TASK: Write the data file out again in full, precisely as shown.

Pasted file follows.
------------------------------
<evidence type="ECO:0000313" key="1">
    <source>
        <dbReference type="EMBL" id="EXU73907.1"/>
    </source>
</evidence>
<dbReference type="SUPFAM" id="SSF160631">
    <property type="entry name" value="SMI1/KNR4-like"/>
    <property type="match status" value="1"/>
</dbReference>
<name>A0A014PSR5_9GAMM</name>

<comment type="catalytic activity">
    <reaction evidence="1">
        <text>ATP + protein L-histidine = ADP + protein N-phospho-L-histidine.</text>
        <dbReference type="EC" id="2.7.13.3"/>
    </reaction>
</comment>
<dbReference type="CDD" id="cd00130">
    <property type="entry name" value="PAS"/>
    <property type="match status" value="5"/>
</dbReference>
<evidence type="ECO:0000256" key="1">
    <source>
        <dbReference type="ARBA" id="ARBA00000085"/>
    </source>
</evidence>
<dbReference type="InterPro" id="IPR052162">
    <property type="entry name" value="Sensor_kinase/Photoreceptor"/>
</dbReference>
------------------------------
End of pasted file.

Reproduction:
<evidence type="ECO:0000313" key="1">
    <source>
        <dbReference type="EMBL" id="EXU73907.1"/>
    </source>
</evidence>
<dbReference type="SUPFAM" id="SSF160631">
    <property type="entry name" value="SMI1/KNR4-like"/>
    <property type="match status" value="1"/>
</dbReference>
<name>A0A014PSR5_9GAMM</name>

<comment type="catalytic activity">
    <reaction evidence="1">
        <text>ATP + protein L-histidine = ADP + protein N-phospho-L-histidine.</text>
        <dbReference type="EC" id="2.7.13.3"/>
    </reaction>
</comment>
<dbReference type="CDD" id="cd00130">
    <property type="entry name" value="PAS"/>
    <property type="match status" value="5"/>
</dbReference>
<evidence type="ECO:0000256" key="1">
    <source>
        <dbReference type="ARBA" id="ARBA00000085"/>
    </source>
</evidence>
<dbReference type="InterPro" id="IPR052162">
    <property type="entry name" value="Sensor_kinase/Photoreceptor"/>
</dbReference>